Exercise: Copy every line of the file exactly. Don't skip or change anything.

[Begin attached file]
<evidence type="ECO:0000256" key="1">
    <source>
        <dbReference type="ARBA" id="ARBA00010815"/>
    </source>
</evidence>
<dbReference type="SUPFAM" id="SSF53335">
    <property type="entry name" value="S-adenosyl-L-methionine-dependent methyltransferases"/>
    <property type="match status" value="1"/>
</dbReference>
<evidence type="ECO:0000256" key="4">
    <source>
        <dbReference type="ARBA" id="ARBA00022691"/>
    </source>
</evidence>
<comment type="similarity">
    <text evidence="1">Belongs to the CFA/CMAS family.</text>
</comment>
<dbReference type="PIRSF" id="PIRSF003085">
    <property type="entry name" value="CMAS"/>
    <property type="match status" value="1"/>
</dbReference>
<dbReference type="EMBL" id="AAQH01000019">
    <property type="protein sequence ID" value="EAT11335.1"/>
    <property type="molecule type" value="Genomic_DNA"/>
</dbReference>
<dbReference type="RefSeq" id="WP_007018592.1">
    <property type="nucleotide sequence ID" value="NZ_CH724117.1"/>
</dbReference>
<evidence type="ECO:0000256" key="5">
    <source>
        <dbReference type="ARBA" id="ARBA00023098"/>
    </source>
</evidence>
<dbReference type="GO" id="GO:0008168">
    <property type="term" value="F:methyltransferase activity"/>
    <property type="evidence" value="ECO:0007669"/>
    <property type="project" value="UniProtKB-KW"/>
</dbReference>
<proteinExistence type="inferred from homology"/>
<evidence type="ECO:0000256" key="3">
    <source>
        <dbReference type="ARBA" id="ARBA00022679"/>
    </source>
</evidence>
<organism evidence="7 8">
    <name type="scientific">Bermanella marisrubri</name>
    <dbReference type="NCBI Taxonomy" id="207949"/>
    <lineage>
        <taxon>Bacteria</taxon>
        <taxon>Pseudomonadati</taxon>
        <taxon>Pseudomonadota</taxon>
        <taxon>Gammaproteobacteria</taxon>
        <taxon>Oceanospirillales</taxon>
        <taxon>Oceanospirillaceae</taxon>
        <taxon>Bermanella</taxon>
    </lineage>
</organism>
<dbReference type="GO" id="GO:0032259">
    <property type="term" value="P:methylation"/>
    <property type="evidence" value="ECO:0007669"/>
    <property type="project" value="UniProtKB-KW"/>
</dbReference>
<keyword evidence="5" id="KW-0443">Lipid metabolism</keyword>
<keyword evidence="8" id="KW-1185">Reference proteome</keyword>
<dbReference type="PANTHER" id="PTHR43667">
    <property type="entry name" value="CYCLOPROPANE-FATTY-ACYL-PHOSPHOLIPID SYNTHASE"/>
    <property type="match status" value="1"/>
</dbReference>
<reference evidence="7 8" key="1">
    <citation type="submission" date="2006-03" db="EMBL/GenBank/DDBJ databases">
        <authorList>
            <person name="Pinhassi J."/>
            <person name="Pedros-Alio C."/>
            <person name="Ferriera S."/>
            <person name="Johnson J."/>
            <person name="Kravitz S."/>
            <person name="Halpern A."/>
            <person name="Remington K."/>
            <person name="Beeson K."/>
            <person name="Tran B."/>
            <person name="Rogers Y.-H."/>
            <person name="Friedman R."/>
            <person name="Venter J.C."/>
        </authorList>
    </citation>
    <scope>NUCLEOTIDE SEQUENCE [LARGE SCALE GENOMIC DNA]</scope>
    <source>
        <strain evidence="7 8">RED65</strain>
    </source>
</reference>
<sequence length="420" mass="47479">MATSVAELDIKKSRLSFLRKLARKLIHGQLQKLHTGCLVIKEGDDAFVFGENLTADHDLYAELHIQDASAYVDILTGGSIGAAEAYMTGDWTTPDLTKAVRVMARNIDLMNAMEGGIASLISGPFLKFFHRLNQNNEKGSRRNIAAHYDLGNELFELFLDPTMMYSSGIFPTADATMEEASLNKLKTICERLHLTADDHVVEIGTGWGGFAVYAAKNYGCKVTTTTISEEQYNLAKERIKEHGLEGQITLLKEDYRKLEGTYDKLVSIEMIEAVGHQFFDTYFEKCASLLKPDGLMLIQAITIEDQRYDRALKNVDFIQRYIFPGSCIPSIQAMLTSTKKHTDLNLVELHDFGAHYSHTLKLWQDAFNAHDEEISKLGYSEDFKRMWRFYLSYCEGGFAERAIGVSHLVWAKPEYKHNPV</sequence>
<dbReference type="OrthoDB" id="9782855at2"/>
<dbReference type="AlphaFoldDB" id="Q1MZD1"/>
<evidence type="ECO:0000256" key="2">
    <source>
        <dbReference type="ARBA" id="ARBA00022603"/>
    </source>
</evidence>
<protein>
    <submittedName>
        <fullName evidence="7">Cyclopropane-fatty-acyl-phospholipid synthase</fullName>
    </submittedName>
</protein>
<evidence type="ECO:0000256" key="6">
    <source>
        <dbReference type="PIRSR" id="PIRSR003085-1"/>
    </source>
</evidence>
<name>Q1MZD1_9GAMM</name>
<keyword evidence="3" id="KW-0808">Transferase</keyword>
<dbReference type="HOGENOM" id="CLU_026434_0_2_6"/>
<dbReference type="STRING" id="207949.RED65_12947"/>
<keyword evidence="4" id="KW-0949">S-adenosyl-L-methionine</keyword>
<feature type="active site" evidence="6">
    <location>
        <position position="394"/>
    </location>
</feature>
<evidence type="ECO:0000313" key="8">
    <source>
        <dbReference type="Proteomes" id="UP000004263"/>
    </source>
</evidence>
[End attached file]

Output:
<evidence type="ECO:0000256" key="1">
    <source>
        <dbReference type="ARBA" id="ARBA00010815"/>
    </source>
</evidence>
<dbReference type="SUPFAM" id="SSF53335">
    <property type="entry name" value="S-adenosyl-L-methionine-dependent methyltransferases"/>
    <property type="match status" value="1"/>
</dbReference>
<evidence type="ECO:0000256" key="4">
    <source>
        <dbReference type="ARBA" id="ARBA00022691"/>
    </source>
</evidence>
<comment type="similarity">
    <text evidence="1">Belongs to the CFA/CMAS family.</text>
</comment>
<dbReference type="PIRSF" id="PIRSF003085">
    <property type="entry name" value="CMAS"/>
    <property type="match status" value="1"/>
</dbReference>
<dbReference type="EMBL" id="AAQH01000019">
    <property type="protein sequence ID" value="EAT11335.1"/>
    <property type="molecule type" value="Genomic_DNA"/>
</dbReference>
<dbReference type="RefSeq" id="WP_007018592.1">
    <property type="nucleotide sequence ID" value="NZ_CH724117.1"/>
</dbReference>
<evidence type="ECO:0000256" key="5">
    <source>
        <dbReference type="ARBA" id="ARBA00023098"/>
    </source>
</evidence>
<dbReference type="GO" id="GO:0008168">
    <property type="term" value="F:methyltransferase activity"/>
    <property type="evidence" value="ECO:0007669"/>
    <property type="project" value="UniProtKB-KW"/>
</dbReference>
<proteinExistence type="inferred from homology"/>
<evidence type="ECO:0000256" key="3">
    <source>
        <dbReference type="ARBA" id="ARBA00022679"/>
    </source>
</evidence>
<organism evidence="7 8">
    <name type="scientific">Bermanella marisrubri</name>
    <dbReference type="NCBI Taxonomy" id="207949"/>
    <lineage>
        <taxon>Bacteria</taxon>
        <taxon>Pseudomonadati</taxon>
        <taxon>Pseudomonadota</taxon>
        <taxon>Gammaproteobacteria</taxon>
        <taxon>Oceanospirillales</taxon>
        <taxon>Oceanospirillaceae</taxon>
        <taxon>Bermanella</taxon>
    </lineage>
</organism>
<dbReference type="GO" id="GO:0032259">
    <property type="term" value="P:methylation"/>
    <property type="evidence" value="ECO:0007669"/>
    <property type="project" value="UniProtKB-KW"/>
</dbReference>
<keyword evidence="5" id="KW-0443">Lipid metabolism</keyword>
<keyword evidence="8" id="KW-1185">Reference proteome</keyword>
<dbReference type="PANTHER" id="PTHR43667">
    <property type="entry name" value="CYCLOPROPANE-FATTY-ACYL-PHOSPHOLIPID SYNTHASE"/>
    <property type="match status" value="1"/>
</dbReference>
<reference evidence="7 8" key="1">
    <citation type="submission" date="2006-03" db="EMBL/GenBank/DDBJ databases">
        <authorList>
            <person name="Pinhassi J."/>
            <person name="Pedros-Alio C."/>
            <person name="Ferriera S."/>
            <person name="Johnson J."/>
            <person name="Kravitz S."/>
            <person name="Halpern A."/>
            <person name="Remington K."/>
            <person name="Beeson K."/>
            <person name="Tran B."/>
            <person name="Rogers Y.-H."/>
            <person name="Friedman R."/>
            <person name="Venter J.C."/>
        </authorList>
    </citation>
    <scope>NUCLEOTIDE SEQUENCE [LARGE SCALE GENOMIC DNA]</scope>
    <source>
        <strain evidence="7 8">RED65</strain>
    </source>
</reference>
<sequence length="420" mass="47479">MATSVAELDIKKSRLSFLRKLARKLIHGQLQKLHTGCLVIKEGDDAFVFGENLTADHDLYAELHIQDASAYVDILTGGSIGAAEAYMTGDWTTPDLTKAVRVMARNIDLMNAMEGGIASLISGPFLKFFHRLNQNNEKGSRRNIAAHYDLGNELFELFLDPTMMYSSGIFPTADATMEEASLNKLKTICERLHLTADDHVVEIGTGWGGFAVYAAKNYGCKVTTTTISEEQYNLAKERIKEHGLEGQITLLKEDYRKLEGTYDKLVSIEMIEAVGHQFFDTYFEKCASLLKPDGLMLIQAITIEDQRYDRALKNVDFIQRYIFPGSCIPSIQAMLTSTKKHTDLNLVELHDFGAHYSHTLKLWQDAFNAHDEEISKLGYSEDFKRMWRFYLSYCEGGFAERAIGVSHLVWAKPEYKHNPV</sequence>
<dbReference type="OrthoDB" id="9782855at2"/>
<dbReference type="AlphaFoldDB" id="Q1MZD1"/>
<evidence type="ECO:0000256" key="2">
    <source>
        <dbReference type="ARBA" id="ARBA00022603"/>
    </source>
</evidence>
<protein>
    <submittedName>
        <fullName evidence="7">Cyclopropane-fatty-acyl-phospholipid synthase</fullName>
    </submittedName>
</protein>
<evidence type="ECO:0000256" key="6">
    <source>
        <dbReference type="PIRSR" id="PIRSR003085-1"/>
    </source>
</evidence>
<name>Q1MZD1_9GAMM</name>
<keyword evidence="3" id="KW-0808">Transferase</keyword>
<dbReference type="HOGENOM" id="CLU_026434_0_2_6"/>
<dbReference type="STRING" id="207949.RED65_12947"/>
<keyword evidence="4" id="KW-0949">S-adenosyl-L-methionine</keyword>
<feature type="active site" evidence="6">
    <location>
        <position position="394"/>
    </location>
</feature>
<evidence type="ECO:0000313" key="8">
    <source>
        <dbReference type="Proteomes" id="UP000004263"/>
    </source>
</evidence>